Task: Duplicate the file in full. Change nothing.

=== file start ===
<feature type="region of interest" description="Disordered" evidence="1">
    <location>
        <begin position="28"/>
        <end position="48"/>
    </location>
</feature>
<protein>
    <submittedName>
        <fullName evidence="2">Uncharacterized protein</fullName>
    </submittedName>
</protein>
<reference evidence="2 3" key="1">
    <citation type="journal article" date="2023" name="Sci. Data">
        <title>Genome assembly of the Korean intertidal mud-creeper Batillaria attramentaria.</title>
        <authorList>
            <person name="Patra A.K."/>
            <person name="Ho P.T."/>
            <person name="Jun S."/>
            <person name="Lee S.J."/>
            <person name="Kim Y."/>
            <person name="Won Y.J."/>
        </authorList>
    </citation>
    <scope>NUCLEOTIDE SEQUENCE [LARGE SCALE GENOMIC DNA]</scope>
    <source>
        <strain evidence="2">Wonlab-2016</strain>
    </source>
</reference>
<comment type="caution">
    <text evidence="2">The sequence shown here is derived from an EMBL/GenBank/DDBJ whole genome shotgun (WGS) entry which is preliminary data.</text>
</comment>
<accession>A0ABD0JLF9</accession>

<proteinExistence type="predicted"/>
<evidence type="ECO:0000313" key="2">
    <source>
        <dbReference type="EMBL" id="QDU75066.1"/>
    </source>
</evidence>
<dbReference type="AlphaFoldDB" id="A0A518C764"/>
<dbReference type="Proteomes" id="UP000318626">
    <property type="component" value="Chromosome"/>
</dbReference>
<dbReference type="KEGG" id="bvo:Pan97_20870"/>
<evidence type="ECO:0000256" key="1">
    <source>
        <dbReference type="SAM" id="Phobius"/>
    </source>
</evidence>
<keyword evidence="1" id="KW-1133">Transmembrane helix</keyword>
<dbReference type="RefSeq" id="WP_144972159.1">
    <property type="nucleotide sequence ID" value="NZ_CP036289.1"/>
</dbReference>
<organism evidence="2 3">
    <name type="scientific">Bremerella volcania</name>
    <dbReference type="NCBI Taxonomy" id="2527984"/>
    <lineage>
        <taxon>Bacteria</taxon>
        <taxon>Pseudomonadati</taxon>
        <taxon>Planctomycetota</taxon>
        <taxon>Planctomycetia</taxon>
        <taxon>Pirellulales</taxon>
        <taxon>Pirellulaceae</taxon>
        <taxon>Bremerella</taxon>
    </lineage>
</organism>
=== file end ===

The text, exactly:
<feature type="region of interest" description="Disordered" evidence="1">
    <location>
        <begin position="28"/>
        <end position="48"/>
    </location>
</feature>
<protein>
    <submittedName>
        <fullName evidence="2">Uncharacterized protein</fullName>
    </submittedName>
</protein>
<reference evidence="2 3" key="1">
    <citation type="journal article" date="2023" name="Sci. Data">
        <title>Genome assembly of the Korean intertidal mud-creeper Batillaria attramentaria.</title>
        <authorList>
            <person name="Patra A.K."/>
            <person name="Ho P.T."/>
            <person name="Jun S."/>
            <person name="Lee S.J."/>
            <person name="Kim Y."/>
            <person name="Won Y.J."/>
        </authorList>
    </citation>
    <scope>NUCLEOTIDE SEQUENCE [LARGE SCALE GENOMIC DNA]</scope>
    <source>
        <strain evidence="2">Wonlab-2016</strain>
    </source>
</reference>
<comment type="caution">
    <text evidence="2">The sequence shown here is derived from an EMBL/GenBank/DDBJ whole genome shotgun (WGS) entry which is preliminary data.</text>
</comment>
<accession>A0ABD0JLF9</accession>

<proteinExistence type="predicted"/>
<evidence type="ECO:0000313" key="2">
    <source>
        <dbReference type="EMBL" id="QDU75066.1"/>
    </source>
</evidence>
<dbReference type="AlphaFoldDB" id="A0A518C764"/>
<dbReference type="Proteomes" id="UP000318626">
    <property type="component" value="Chromosome"/>
</dbReference>
<dbReference type="KEGG" id="bvo:Pan97_20870"/>
<evidence type="ECO:0000256" key="1">
    <source>
        <dbReference type="SAM" id="Phobius"/>
    </source>
</evidence>
<keyword evidence="1" id="KW-1133">Transmembrane helix</keyword>
<dbReference type="RefSeq" id="WP_144972159.1">
    <property type="nucleotide sequence ID" value="NZ_CP036289.1"/>
</dbReference>
<organism evidence="2 3">
    <name type="scientific">Bremerella volcania</name>
    <dbReference type="NCBI Taxonomy" id="2527984"/>
    <lineage>
        <taxon>Bacteria</taxon>
        <taxon>Pseudomonadati</taxon>
        <taxon>Planctomycetota</taxon>
        <taxon>Planctomycetia</taxon>
        <taxon>Pirellulales</taxon>
        <taxon>Pirellulaceae</taxon>
        <taxon>Bremerella</taxon>
    </lineage>
</organism>